If you jump into all the details where PLM is contributing to your business, it might get too complicated for the audience involved. Therefore, they aligned their work around three value messages:

  • Boosting sales, by focusing on modularization and encouraging the use of a product configurator. This instead of developing every time a customer-specific solution
  • Accelerating project deliverables, again reaping the benefits of modularization, creating libraries and training the workforce in using this new environment (otherwise no use of new capabilities). The results in reducing engineering hours was quite significant.
  • Creating New Business Models, by connecting all data using a joint plant structure with related equipment. By linking these data elements, an end-to-end digital continuity was established to support advanced service and support business models.

My conclusion from this session was again that if you want to motivate people on a PLM-journey it is not about the technical details, it is about the business benefits that drive these new ways of working.

Managing Product Variation in a Configure-To-Order Business

In the context of the previous session from Outotec, Björn Wilhemsson’s session was also addressing somehow the same topic of How to create as much as possible variation in your customer offering, while internally keep the number of variants and parts manageable.

Björn, Alfa Laval’s OnePLM Programme Director, explained in detail the strategy they implemented to address these challenges. His presentation was very educational and could serve as a lesson for many of us related to product portfolio management and modularization.

Björn explained in detail the six measures to control variation, starting from a model-strategy / roadmap (thinking first) followed by building a modularized product architecture, controlling and limiting the number of variants during your New Product Development process. Next as Alfa Laval is in a Configure-To-Order business, Björn the implementation of order-based and automated addition of pre-approved variants (not every variant needs to exist in detail before selling it), followed by the controlled introduction of additional variants and continuous analysis of quoted and sold variant (the power of a digital portfolio) as his summary slides shows below:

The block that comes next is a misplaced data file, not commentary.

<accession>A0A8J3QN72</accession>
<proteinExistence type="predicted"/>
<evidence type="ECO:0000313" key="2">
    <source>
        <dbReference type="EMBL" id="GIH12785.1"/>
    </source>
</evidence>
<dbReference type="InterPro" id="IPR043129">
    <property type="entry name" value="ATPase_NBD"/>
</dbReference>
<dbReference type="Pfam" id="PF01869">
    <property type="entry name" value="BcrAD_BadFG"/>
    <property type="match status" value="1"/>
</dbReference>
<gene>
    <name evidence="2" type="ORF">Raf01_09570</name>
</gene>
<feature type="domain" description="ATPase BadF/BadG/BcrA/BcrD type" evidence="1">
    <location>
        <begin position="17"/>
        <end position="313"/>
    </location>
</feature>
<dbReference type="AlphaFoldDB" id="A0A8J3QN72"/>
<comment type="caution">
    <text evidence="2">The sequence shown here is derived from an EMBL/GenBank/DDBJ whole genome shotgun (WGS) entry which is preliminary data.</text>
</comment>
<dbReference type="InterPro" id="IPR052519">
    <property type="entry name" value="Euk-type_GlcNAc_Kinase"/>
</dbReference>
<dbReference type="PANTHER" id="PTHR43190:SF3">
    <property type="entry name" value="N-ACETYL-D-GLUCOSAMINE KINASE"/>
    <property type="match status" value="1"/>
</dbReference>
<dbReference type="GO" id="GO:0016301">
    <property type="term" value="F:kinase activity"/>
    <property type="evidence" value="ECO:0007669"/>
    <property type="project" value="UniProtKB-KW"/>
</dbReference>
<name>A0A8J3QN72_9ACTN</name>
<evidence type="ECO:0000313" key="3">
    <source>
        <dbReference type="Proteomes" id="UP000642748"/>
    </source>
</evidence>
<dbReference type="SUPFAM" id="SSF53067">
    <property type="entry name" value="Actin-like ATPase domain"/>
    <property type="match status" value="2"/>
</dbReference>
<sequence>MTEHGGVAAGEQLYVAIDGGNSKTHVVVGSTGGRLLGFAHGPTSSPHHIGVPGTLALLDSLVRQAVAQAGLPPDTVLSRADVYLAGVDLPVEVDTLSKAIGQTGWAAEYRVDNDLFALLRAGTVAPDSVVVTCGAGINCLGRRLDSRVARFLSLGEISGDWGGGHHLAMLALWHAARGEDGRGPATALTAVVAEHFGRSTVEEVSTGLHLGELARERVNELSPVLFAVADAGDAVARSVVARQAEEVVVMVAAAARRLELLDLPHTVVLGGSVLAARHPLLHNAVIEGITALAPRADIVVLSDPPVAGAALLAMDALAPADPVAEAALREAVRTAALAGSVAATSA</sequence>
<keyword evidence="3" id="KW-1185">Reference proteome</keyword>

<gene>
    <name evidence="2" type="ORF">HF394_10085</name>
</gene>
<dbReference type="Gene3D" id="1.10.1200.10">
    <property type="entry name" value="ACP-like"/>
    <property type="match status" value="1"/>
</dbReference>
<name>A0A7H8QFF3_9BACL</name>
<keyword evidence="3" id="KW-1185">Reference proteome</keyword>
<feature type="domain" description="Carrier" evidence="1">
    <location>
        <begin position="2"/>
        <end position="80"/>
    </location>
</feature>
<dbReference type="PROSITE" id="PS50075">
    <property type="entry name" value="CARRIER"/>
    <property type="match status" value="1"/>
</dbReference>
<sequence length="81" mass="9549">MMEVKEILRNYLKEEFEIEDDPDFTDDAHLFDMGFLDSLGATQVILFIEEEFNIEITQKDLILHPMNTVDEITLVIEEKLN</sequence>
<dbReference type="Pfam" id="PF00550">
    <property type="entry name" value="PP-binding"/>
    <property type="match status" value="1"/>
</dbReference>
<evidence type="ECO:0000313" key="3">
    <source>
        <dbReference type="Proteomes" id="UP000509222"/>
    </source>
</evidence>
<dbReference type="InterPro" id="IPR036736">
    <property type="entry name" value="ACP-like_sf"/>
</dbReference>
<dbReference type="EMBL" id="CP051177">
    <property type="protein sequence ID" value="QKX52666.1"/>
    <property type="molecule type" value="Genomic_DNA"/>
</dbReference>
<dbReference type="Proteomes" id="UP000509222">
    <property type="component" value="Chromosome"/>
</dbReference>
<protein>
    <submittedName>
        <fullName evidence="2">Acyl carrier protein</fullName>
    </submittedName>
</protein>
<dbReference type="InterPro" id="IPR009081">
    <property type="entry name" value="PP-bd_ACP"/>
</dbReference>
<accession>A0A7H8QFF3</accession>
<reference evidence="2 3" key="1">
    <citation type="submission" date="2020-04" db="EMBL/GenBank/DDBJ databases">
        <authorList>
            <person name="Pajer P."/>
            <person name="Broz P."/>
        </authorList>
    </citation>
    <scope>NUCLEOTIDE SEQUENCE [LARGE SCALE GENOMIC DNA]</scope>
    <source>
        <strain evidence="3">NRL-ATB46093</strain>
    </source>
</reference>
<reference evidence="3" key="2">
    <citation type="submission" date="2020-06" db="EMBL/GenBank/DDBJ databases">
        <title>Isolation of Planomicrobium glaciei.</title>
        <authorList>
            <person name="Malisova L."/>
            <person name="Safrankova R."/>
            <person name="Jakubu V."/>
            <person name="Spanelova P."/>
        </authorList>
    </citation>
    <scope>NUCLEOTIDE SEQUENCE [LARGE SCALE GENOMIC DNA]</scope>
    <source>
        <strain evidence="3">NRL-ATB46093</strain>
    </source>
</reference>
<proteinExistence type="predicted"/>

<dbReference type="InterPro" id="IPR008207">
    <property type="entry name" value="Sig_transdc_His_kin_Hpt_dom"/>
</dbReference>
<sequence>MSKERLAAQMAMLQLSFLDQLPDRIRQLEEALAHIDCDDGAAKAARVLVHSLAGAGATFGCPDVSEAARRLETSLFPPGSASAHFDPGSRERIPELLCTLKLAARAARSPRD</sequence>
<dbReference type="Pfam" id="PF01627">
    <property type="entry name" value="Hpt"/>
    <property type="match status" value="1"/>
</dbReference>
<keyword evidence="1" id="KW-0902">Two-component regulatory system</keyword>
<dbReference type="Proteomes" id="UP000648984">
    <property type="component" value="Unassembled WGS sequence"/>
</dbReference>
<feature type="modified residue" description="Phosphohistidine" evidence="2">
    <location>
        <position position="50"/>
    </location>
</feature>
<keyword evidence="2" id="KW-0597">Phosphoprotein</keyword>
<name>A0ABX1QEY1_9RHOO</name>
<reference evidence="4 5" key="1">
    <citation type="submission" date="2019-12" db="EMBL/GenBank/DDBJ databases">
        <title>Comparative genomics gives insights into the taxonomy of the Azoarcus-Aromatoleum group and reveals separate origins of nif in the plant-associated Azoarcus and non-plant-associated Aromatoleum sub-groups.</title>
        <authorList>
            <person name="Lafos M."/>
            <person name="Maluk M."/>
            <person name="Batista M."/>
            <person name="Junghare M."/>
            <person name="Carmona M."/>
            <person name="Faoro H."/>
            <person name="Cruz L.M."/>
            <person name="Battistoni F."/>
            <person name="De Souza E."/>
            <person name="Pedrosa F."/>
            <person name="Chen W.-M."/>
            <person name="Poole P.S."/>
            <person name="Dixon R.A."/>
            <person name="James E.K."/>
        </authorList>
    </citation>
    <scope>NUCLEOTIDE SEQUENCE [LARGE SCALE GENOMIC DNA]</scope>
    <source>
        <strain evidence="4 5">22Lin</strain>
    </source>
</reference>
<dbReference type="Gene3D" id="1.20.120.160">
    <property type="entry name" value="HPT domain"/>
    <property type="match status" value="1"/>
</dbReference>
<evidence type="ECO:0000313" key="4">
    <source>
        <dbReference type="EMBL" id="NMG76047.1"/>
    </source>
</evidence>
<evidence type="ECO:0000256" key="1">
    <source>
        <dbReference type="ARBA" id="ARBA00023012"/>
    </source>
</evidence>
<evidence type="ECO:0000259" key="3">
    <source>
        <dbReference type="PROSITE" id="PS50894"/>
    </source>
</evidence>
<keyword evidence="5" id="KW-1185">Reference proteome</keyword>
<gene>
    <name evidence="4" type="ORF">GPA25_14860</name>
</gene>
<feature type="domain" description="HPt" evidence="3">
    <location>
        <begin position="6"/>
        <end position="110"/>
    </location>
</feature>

Day 1 closed with an inspirational keynote; Lessons-Learnt from the Mountaineering Experience 8848 Meter above sea level  – a mission to climb the highest mountain on each of the continents in 107 days – 9 hours – setting a new world record by Jonathan Gupta.

There are some analogies to discover between his mission and a PLM implementation. It is all about having the total picture in mind. Plan and plan, prepare step-by-step in detail and rely on teamwork – it is not a solo journey – and it is about reaching a top (deliverable phase) in the most efficient way.

The differences: PLM does not need world records, you need to go with the pace an organization can digest and understand. Although the initial PLM climate during implementation might be chilling too, I do not believe you have to suffer temperatures below 50 degrees Celsius.

During the morning, I was involved in several meetings, therefore unfortunate unable to see some of the interesting sessions at that time. Hopefully later available on PI.TV for review as slides-only do not tell the full story. Although there are experts that can conclude and comment after seeing a single slide. You can read it here from my blog buddy Oleg Shilovitsky’s post : PLM Buzzword Detox. I think oversimplification is exactly creating the current problem we have in this world – people without knowledge become louder and sure about their opinion compared to knowledgeable people who have spent time to understand the matter.

Have a look at the Dunning-Kruger effect here (if you take the time to understand).

 

PLM: Enabling the Future of a Smart and Connected Ecosystem

Peter Bilello from CIMdata shared his observations and guidance related to the current ongoing digital business revolution that is taking place thanks to internet and IoT technologies. It will fundamentally transform how people will work and interact between themselves and with machines. Survival in business will depend on how companies create Smart and Connected Ecosystems. Peter showed a slide from the 2015 World Economic Forum (below) which is still relevant:

Probably depending on your business some of these waves might have touched your organization already. What is clear that the market leaders here will benefit the most – the ones owning a smart and connected ecosystem will be the winners shortly.

Next, Peter explained why PLM, and in particular the Product Innovation Platform, is crucial for a smart and connected enterprise.  Shiny capabilities like a digital twin, the link between virtual and real, or virtual & augmented reality can only be achieved affordably and competitively if you invest in making the source digital connected. The scope of a product innovation platform is much broader than traditional PLM. Also, the way information is stored differs – moving from documents (files) towards data (elements in a database).  I fully agree with Peter’s opinion here that PLM is conceptually the Killer App for a Smart & Connected Ecosystem and this notion is spreading.